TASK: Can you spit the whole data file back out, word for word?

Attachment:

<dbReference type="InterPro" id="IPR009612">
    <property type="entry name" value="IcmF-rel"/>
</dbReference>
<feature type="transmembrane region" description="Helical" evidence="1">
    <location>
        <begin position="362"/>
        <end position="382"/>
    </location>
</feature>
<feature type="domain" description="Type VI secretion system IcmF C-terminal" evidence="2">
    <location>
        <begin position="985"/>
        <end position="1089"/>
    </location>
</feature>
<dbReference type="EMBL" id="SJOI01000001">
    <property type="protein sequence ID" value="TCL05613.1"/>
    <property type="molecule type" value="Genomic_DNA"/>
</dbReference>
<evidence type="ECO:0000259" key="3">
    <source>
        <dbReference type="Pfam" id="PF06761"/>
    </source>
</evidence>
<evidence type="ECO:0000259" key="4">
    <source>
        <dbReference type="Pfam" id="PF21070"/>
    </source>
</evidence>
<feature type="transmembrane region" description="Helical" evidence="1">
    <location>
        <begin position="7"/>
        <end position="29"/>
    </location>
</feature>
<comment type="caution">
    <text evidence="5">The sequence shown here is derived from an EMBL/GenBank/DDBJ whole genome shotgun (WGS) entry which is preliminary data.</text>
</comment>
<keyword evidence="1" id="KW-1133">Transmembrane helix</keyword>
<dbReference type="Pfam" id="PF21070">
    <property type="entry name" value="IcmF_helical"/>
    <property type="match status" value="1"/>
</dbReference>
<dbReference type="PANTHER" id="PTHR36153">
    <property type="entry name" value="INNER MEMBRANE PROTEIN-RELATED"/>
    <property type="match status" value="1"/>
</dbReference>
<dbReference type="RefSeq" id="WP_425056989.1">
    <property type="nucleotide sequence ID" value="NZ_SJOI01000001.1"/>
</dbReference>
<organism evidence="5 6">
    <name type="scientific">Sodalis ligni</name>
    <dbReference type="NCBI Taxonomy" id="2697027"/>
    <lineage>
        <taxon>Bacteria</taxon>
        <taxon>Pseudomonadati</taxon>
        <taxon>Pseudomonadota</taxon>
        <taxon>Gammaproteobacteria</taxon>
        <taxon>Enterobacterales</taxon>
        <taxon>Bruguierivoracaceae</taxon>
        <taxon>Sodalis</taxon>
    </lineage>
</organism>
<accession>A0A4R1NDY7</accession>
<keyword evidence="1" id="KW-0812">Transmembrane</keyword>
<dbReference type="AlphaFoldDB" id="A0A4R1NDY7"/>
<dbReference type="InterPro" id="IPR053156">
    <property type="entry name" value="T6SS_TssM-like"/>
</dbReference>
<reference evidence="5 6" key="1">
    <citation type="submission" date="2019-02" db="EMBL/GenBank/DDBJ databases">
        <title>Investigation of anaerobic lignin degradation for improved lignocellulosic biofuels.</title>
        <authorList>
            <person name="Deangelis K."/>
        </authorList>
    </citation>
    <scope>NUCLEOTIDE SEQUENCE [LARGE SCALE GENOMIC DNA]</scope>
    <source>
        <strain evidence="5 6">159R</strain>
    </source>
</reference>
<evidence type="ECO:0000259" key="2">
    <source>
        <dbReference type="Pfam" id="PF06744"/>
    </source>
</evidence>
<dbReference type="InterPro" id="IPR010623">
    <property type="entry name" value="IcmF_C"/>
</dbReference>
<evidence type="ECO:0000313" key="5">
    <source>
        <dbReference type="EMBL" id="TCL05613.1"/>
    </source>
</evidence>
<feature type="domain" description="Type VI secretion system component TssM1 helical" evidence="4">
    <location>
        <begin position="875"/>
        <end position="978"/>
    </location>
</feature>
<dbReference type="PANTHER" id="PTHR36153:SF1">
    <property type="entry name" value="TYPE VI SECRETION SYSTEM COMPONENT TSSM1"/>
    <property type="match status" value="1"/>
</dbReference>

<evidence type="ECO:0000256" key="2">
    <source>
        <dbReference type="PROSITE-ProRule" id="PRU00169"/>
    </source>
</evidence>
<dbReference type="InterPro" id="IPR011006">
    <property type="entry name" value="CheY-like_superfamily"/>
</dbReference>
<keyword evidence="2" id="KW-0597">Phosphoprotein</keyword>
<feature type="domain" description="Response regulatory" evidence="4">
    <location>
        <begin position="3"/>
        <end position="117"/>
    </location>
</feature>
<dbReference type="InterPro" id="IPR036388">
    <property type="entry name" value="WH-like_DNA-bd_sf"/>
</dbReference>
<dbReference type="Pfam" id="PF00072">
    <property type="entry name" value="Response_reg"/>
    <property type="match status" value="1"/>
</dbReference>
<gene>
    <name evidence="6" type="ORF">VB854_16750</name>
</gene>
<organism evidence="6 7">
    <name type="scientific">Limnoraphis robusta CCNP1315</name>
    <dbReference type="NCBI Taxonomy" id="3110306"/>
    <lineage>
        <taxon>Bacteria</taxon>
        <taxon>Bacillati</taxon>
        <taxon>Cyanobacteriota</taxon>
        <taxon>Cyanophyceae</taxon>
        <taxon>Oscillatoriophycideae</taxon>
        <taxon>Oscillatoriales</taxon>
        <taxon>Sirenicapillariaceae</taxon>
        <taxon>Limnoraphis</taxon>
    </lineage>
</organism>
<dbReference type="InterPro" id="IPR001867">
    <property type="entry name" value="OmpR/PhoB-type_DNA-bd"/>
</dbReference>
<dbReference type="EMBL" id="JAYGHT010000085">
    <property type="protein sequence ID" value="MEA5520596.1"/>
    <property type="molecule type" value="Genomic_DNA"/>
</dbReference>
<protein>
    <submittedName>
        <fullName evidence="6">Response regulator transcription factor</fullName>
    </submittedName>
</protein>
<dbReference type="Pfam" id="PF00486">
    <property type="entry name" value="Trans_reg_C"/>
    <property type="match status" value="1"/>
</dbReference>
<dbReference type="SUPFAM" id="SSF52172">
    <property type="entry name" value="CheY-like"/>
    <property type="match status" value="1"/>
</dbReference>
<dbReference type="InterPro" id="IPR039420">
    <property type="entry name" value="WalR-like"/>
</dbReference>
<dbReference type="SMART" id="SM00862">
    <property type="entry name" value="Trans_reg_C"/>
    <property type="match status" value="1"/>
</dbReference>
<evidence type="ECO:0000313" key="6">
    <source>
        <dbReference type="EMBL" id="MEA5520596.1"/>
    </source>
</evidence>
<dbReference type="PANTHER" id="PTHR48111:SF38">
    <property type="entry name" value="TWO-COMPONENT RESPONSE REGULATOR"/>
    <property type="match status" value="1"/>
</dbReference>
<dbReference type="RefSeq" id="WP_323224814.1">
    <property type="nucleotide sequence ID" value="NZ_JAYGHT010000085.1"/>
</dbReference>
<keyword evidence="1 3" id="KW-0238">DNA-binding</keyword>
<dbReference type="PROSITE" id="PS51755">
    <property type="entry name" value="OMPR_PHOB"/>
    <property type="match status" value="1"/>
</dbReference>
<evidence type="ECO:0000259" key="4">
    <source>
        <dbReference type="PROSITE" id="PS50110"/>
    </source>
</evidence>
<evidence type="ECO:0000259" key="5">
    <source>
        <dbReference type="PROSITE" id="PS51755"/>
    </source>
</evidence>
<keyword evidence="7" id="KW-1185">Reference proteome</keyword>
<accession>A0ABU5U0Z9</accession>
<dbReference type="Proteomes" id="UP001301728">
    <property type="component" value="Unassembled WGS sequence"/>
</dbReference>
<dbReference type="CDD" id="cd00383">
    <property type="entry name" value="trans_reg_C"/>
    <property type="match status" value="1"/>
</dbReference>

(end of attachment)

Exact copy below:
<dbReference type="InterPro" id="IPR009612">
    <property type="entry name" value="IcmF-rel"/>
</dbReference>
<feature type="transmembrane region" description="Helical" evidence="1">
    <location>
        <begin position="362"/>
        <end position="382"/>
    </location>
</feature>
<feature type="domain" description="Type VI secretion system IcmF C-terminal" evidence="2">
    <location>
        <begin position="985"/>
        <end position="1089"/>
    </location>
</feature>
<dbReference type="EMBL" id="SJOI01000001">
    <property type="protein sequence ID" value="TCL05613.1"/>
    <property type="molecule type" value="Genomic_DNA"/>
</dbReference>
<evidence type="ECO:0000259" key="3">
    <source>
        <dbReference type="Pfam" id="PF06761"/>
    </source>
</evidence>
<evidence type="ECO:0000259" key="4">
    <source>
        <dbReference type="Pfam" id="PF21070"/>
    </source>
</evidence>
<feature type="transmembrane region" description="Helical" evidence="1">
    <location>
        <begin position="7"/>
        <end position="29"/>
    </location>
</feature>
<comment type="caution">
    <text evidence="5">The sequence shown here is derived from an EMBL/GenBank/DDBJ whole genome shotgun (WGS) entry which is preliminary data.</text>
</comment>
<keyword evidence="1" id="KW-1133">Transmembrane helix</keyword>
<dbReference type="Pfam" id="PF21070">
    <property type="entry name" value="IcmF_helical"/>
    <property type="match status" value="1"/>
</dbReference>
<dbReference type="PANTHER" id="PTHR36153">
    <property type="entry name" value="INNER MEMBRANE PROTEIN-RELATED"/>
    <property type="match status" value="1"/>
</dbReference>
<dbReference type="RefSeq" id="WP_425056989.1">
    <property type="nucleotide sequence ID" value="NZ_SJOI01000001.1"/>
</dbReference>
<organism evidence="5 6">
    <name type="scientific">Sodalis ligni</name>
    <dbReference type="NCBI Taxonomy" id="2697027"/>
    <lineage>
        <taxon>Bacteria</taxon>
        <taxon>Pseudomonadati</taxon>
        <taxon>Pseudomonadota</taxon>
        <taxon>Gammaproteobacteria</taxon>
        <taxon>Enterobacterales</taxon>
        <taxon>Bruguierivoracaceae</taxon>
        <taxon>Sodalis</taxon>
    </lineage>
</organism>
<accession>A0A4R1NDY7</accession>
<keyword evidence="1" id="KW-0812">Transmembrane</keyword>
<dbReference type="AlphaFoldDB" id="A0A4R1NDY7"/>
<dbReference type="InterPro" id="IPR053156">
    <property type="entry name" value="T6SS_TssM-like"/>
</dbReference>
<reference evidence="5 6" key="1">
    <citation type="submission" date="2019-02" db="EMBL/GenBank/DDBJ databases">
        <title>Investigation of anaerobic lignin degradation for improved lignocellulosic biofuels.</title>
        <authorList>
            <person name="Deangelis K."/>
        </authorList>
    </citation>
    <scope>NUCLEOTIDE SEQUENCE [LARGE SCALE GENOMIC DNA]</scope>
    <source>
        <strain evidence="5 6">159R</strain>
    </source>
</reference>
<evidence type="ECO:0000259" key="2">
    <source>
        <dbReference type="Pfam" id="PF06744"/>
    </source>
</evidence>
<dbReference type="InterPro" id="IPR010623">
    <property type="entry name" value="IcmF_C"/>
</dbReference>
<evidence type="ECO:0000313" key="5">
    <source>
        <dbReference type="EMBL" id="TCL05613.1"/>
    </source>
</evidence>
<feature type="domain" description="Type VI secretion system component TssM1 helical" evidence="4">
    <location>
        <begin position="875"/>
        <end position="978"/>
    </location>
</feature>
<dbReference type="PANTHER" id="PTHR36153:SF1">
    <property type="entry name" value="TYPE VI SECRETION SYSTEM COMPONENT TSSM1"/>
    <property type="match status" value="1"/>
</dbReference>

<evidence type="ECO:0000256" key="2">
    <source>
        <dbReference type="PROSITE-ProRule" id="PRU00169"/>
    </source>
</evidence>
<dbReference type="InterPro" id="IPR011006">
    <property type="entry name" value="CheY-like_superfamily"/>
</dbReference>
<keyword evidence="2" id="KW-0597">Phosphoprotein</keyword>
<feature type="domain" description="Response regulatory" evidence="4">
    <location>
        <begin position="3"/>
        <end position="117"/>
    </location>
</feature>
<dbReference type="InterPro" id="IPR036388">
    <property type="entry name" value="WH-like_DNA-bd_sf"/>
</dbReference>
<dbReference type="Pfam" id="PF00072">
    <property type="entry name" value="Response_reg"/>
    <property type="match status" value="1"/>
</dbReference>
<gene>
    <name evidence="6" type="ORF">VB854_16750</name>
</gene>
<organism evidence="6 7">
    <name type="scientific">Limnoraphis robusta CCNP1315</name>
    <dbReference type="NCBI Taxonomy" id="3110306"/>
    <lineage>
        <taxon>Bacteria</taxon>
        <taxon>Bacillati</taxon>
        <taxon>Cyanobacteriota</taxon>
        <taxon>Cyanophyceae</taxon>
        <taxon>Oscillatoriophycideae</taxon>
        <taxon>Oscillatoriales</taxon>
        <taxon>Sirenicapillariaceae</taxon>
        <taxon>Limnoraphis</taxon>
    </lineage>
</organism>
<dbReference type="InterPro" id="IPR001867">
    <property type="entry name" value="OmpR/PhoB-type_DNA-bd"/>
</dbReference>
<dbReference type="EMBL" id="JAYGHT010000085">
    <property type="protein sequence ID" value="MEA5520596.1"/>
    <property type="molecule type" value="Genomic_DNA"/>
</dbReference>
<protein>
    <submittedName>
        <fullName evidence="6">Response regulator transcription factor</fullName>
    </submittedName>
</protein>
<dbReference type="Pfam" id="PF00486">
    <property type="entry name" value="Trans_reg_C"/>
    <property type="match status" value="1"/>
</dbReference>
<dbReference type="SUPFAM" id="SSF52172">
    <property type="entry name" value="CheY-like"/>
    <property type="match status" value="1"/>
</dbReference>
<dbReference type="InterPro" id="IPR039420">
    <property type="entry name" value="WalR-like"/>
</dbReference>
<dbReference type="SMART" id="SM00862">
    <property type="entry name" value="Trans_reg_C"/>
    <property type="match status" value="1"/>
</dbReference>
<evidence type="ECO:0000313" key="6">
    <source>
        <dbReference type="EMBL" id="MEA5520596.1"/>
    </source>
</evidence>
<dbReference type="PANTHER" id="PTHR48111:SF38">
    <property type="entry name" value="TWO-COMPONENT RESPONSE REGULATOR"/>
    <property type="match status" value="1"/>
</dbReference>
<dbReference type="RefSeq" id="WP_323224814.1">
    <property type="nucleotide sequence ID" value="NZ_JAYGHT010000085.1"/>
</dbReference>
<keyword evidence="1 3" id="KW-0238">DNA-binding</keyword>
<dbReference type="PROSITE" id="PS51755">
    <property type="entry name" value="OMPR_PHOB"/>
    <property type="match status" value="1"/>
</dbReference>
<evidence type="ECO:0000259" key="4">
    <source>
        <dbReference type="PROSITE" id="PS50110"/>
    </source>
</evidence>
<evidence type="ECO:0000259" key="5">
    <source>
        <dbReference type="PROSITE" id="PS51755"/>
    </source>
</evidence>
<keyword evidence="7" id="KW-1185">Reference proteome</keyword>
<accession>A0ABU5U0Z9</accession>
<dbReference type="Proteomes" id="UP001301728">
    <property type="component" value="Unassembled WGS sequence"/>
</dbReference>
<dbReference type="CDD" id="cd00383">
    <property type="entry name" value="trans_reg_C"/>
    <property type="match status" value="1"/>
</dbReference>